The COVID-19 Vaccine Debate: Impulsive Immunization

The COVID-19 Vaccine Debate: Impulsive Immunization

Ryan Razmjoo

Vaccines are undeniably important for the health and economic stability of society. However, it is also important for members of the public to do their due diligence before receiving any kind of medical treatment, and the COVID-19 vaccine is no exception.

One thing, though, is clear: the only way that the pandemic, which has taken over a million lives so far, will end is through the administration of a vaccine to the majority of the general public. Still, we must also pay attention to the controversies surrounding the coronavirus vaccine’s ongoing development.

Many have expressed concerns that the vaccine’s accelerated development timeline, which seeks to provide healthcare workers and vulnerable portions of the population access to immunization early next year, may be politically motivated. President Trump has repeatedly insisted that the vaccine, developed by companies in the United States, Germany, England and other countries, will be available before the election.

The Department of Health and Human Services, which oversees the Center for Disease Control and Prevention (CDC), has also been said to push the CDC to make decisions that contradict the advice of public health officials. These comments have sparked concerns that President Trump may press companies to make their vaccines available to the public before their safety and efficacy have been proven in phase III clinical trials.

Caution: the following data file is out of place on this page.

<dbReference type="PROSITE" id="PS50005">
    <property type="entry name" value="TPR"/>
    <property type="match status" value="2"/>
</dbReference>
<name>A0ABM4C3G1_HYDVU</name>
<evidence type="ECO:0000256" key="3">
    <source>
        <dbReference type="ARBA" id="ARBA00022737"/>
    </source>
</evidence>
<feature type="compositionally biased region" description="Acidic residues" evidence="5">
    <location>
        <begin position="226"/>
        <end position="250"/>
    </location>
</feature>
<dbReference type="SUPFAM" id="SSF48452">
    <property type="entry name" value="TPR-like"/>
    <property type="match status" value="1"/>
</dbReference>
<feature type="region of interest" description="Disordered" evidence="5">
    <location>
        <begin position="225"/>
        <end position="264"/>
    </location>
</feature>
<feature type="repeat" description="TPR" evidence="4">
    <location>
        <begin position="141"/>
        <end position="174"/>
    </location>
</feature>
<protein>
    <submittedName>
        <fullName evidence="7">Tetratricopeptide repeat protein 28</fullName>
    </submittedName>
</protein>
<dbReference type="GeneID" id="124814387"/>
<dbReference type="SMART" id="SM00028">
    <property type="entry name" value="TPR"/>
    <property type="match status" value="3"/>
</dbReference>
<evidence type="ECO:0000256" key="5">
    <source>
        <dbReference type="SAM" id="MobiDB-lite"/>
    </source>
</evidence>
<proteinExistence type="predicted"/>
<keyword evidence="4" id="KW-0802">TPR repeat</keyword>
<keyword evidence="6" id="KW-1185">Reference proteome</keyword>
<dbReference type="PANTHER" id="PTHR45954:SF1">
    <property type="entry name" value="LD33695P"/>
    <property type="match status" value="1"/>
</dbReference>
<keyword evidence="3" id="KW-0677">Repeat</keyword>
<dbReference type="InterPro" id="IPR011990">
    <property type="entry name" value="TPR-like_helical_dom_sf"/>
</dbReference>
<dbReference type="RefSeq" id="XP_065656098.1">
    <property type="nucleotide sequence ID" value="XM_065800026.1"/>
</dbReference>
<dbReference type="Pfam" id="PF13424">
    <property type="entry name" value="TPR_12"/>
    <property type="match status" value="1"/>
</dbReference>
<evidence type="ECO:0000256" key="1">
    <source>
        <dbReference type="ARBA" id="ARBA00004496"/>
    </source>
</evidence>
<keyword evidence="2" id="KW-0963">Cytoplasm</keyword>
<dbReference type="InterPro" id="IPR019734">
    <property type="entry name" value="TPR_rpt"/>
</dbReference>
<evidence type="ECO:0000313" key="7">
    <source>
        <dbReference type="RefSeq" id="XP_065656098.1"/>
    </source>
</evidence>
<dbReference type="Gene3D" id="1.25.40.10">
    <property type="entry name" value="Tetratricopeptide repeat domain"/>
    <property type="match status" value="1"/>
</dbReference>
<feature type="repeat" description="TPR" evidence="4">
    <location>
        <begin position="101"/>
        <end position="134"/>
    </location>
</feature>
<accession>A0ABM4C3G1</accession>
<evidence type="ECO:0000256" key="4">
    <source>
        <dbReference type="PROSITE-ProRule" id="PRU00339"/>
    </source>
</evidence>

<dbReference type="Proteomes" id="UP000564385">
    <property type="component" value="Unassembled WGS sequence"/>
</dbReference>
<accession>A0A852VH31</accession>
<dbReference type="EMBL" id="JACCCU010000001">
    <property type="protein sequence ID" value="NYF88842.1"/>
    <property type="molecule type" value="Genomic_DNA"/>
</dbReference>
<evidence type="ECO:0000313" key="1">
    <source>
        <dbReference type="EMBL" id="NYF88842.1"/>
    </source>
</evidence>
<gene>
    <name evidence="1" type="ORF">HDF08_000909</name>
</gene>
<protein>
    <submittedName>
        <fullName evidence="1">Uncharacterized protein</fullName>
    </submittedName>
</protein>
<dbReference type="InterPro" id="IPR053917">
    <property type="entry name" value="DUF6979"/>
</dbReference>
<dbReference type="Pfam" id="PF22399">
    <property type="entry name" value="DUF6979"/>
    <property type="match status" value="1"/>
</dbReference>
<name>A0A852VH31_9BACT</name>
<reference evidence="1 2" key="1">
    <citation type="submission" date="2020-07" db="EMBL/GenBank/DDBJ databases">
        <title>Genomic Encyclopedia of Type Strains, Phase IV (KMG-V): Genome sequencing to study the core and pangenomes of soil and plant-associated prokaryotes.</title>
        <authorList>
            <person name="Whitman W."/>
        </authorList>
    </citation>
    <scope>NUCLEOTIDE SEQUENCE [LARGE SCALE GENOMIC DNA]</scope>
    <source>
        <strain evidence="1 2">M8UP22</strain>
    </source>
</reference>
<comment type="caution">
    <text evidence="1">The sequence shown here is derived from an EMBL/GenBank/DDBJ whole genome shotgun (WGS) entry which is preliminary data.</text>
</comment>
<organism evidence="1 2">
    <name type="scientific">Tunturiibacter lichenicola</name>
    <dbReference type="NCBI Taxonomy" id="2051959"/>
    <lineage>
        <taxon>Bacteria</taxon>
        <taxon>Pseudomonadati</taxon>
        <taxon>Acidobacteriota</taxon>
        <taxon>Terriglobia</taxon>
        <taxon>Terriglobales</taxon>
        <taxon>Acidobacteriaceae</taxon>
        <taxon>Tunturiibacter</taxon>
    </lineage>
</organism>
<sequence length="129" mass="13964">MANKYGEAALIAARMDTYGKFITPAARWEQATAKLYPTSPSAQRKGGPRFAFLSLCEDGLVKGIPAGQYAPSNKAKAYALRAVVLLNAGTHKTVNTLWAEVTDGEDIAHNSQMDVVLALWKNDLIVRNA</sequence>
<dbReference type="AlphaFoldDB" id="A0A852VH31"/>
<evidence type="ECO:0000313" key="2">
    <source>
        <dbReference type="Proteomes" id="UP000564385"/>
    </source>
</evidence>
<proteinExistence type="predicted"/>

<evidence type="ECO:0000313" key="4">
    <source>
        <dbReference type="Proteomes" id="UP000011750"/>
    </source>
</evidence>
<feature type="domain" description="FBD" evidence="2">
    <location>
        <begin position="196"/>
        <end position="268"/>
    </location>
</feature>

The general public should consider not only the immediate potential risks associated with getting a vaccine but also the possible long-term impacts. Since SARS-COVID-2 is a novel coronavirus, there is little data on the disease itself or the long-term consequences that a future vaccine will have on the health of its recipients.

It will take several years before researchers have gathered enough information about possible side effects that a future vaccine may cause. This uncertainty has been exacerbated by the rapid pace at which developers are moving in order to produce a vaccine that can be quickly released for use by the general public.

The vaccine development team led by AstraZeneca and Oxford University has been one of the leading research groups, but their Phase-3 trial was recently halted (and then restarted) after a recipient developed severe neurological symptoms and inflammation of the spinal cord. Because relatively rare but very serious side effects can only become visible after a vaccine has been given to thousands of people, it is important that vaccine developers complete all Phase-3 trials. A rushed release could have massive consequences on the world’s population.

While one would hope that the U.S. Food and Drug Administration and drug companies themselves would mitigate the possibility of administering a vaccine with harmful side effects, these companies cannot accurately predict the potential long term impact it may have on recipients without adequate clinical trials. Sometimes, drugs that have been on the market for a number of years end up being pulled by the FDA because they appeared to be responsible for illnesses or deaths.

Because the timetables for the release and availability of the COVID-19 vaccine are of major political importance, I would encourage readers to research and weigh both the positive and potentially negative impacts of the vaccine before receiving it.

Click here to read Assistant Opinion Editor Caroline Jacoby’s counterpoint.